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Turning (Away from) the Page by Joe Mills

Joe Mills / String Figures

Years ago, I had a landlord, Lou, who worked as a night-time taxi driver. During the day, he wore golf shirts and slacks. For his shift, he would put on a leather vest, jeans, leather fingerless gloves, and a leather wide-brimmed hat. He would say, “It’s important to look like someone you shouldn’t mess with.” He was a big guy, well over 250 pounds, with a big black mustache, and, he did look imposing (except when he walked his wife’s toy poodles, Tinky Winky and Teeny Weeny, before heading out).

Lou knew the streets of the city, and he also knew hundreds of poems. Before he drove a cab, he was a long-haul truck driver, and he would spend the miles memorizing poetry. He particularly loved William Butler Yeats and Edgar Allan Poe. Once, having picked up two English professors at the airport, he overheard one of them misquote “The Raven.” He gave the correct line and explained he knew the whole poem. “I bet you a hundred bucks, you don’t,” the professor said. Lou took the bet, started reciting, and, at the end of the ride, the guy owed both the fare and a hundred dollars. But, Lou liked to point out, “He didn’t give me a tip.”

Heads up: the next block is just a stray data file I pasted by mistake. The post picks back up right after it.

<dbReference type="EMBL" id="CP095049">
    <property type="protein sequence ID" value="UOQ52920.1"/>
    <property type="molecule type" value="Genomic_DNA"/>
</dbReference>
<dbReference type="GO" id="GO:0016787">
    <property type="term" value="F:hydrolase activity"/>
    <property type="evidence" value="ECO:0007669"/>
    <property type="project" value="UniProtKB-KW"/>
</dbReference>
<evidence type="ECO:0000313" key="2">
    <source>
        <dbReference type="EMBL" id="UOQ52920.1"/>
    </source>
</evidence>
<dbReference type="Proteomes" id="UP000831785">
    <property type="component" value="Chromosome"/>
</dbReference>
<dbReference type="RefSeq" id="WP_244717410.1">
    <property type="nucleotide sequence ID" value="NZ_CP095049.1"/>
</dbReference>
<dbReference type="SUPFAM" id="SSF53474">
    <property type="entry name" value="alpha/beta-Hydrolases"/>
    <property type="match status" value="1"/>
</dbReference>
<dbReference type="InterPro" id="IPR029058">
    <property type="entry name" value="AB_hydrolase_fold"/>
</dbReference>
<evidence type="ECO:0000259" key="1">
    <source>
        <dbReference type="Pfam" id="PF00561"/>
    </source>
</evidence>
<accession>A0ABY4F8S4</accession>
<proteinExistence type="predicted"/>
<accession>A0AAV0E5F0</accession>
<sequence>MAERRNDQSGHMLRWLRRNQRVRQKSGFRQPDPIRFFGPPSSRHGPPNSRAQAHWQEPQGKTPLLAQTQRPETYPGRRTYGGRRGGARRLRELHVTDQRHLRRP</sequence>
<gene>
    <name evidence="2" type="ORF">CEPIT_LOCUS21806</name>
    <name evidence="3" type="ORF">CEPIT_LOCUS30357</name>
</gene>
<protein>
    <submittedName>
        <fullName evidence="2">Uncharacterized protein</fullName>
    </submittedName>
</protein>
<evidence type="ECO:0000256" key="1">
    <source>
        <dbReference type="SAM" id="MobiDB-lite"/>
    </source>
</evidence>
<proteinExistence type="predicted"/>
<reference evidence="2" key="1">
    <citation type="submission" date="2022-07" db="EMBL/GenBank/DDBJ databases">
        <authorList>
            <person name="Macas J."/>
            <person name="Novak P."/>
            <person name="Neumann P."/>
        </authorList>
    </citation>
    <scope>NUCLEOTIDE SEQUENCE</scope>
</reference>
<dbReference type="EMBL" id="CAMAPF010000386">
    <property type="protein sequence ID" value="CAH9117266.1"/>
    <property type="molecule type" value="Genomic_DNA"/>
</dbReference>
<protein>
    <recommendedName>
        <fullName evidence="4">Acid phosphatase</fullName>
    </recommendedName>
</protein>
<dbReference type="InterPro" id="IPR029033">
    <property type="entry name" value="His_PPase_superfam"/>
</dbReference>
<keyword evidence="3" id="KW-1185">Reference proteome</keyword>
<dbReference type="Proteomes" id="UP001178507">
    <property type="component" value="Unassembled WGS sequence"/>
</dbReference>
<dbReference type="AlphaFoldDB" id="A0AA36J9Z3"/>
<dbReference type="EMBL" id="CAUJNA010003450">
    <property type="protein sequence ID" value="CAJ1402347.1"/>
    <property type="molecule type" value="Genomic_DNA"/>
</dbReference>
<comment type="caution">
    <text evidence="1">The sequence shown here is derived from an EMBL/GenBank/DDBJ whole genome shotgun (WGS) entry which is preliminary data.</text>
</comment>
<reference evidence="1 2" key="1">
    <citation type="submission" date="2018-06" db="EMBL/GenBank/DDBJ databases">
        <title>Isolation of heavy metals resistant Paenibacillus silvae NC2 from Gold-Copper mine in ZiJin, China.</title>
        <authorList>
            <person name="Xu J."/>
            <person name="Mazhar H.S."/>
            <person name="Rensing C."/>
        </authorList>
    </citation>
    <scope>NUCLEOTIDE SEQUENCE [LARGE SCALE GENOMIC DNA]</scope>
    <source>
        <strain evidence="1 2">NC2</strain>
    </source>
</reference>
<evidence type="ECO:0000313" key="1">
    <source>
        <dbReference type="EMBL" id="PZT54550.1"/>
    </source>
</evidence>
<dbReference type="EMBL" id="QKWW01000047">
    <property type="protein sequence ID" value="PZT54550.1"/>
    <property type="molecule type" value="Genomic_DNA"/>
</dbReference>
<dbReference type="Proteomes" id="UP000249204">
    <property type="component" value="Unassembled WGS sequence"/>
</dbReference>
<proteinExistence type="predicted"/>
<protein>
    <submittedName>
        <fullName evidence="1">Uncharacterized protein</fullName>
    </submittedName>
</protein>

I’ve been thinking about Lou lately and the value of memorization. If I walk past a piano, I can sit and noodle a few phrases, but I can’t really play anything. Teaching myself by using books means I’ve been learning to read music and play what’s on the page in front of me, but I don’t know anything by heart. Recently, I’ve been wondering if I should.

Certain types of memorization seem pointless. I once knew a guy who could recite prepositions in alphabetical order, and while this was impressive after a few beers, it also seemed of dubious value. And, although it may be an apocryphal story, apparently someone once expressed surprise that Einstein didn’t know his own phone number. The scientist asked why he should bother memorizing information that he could look up.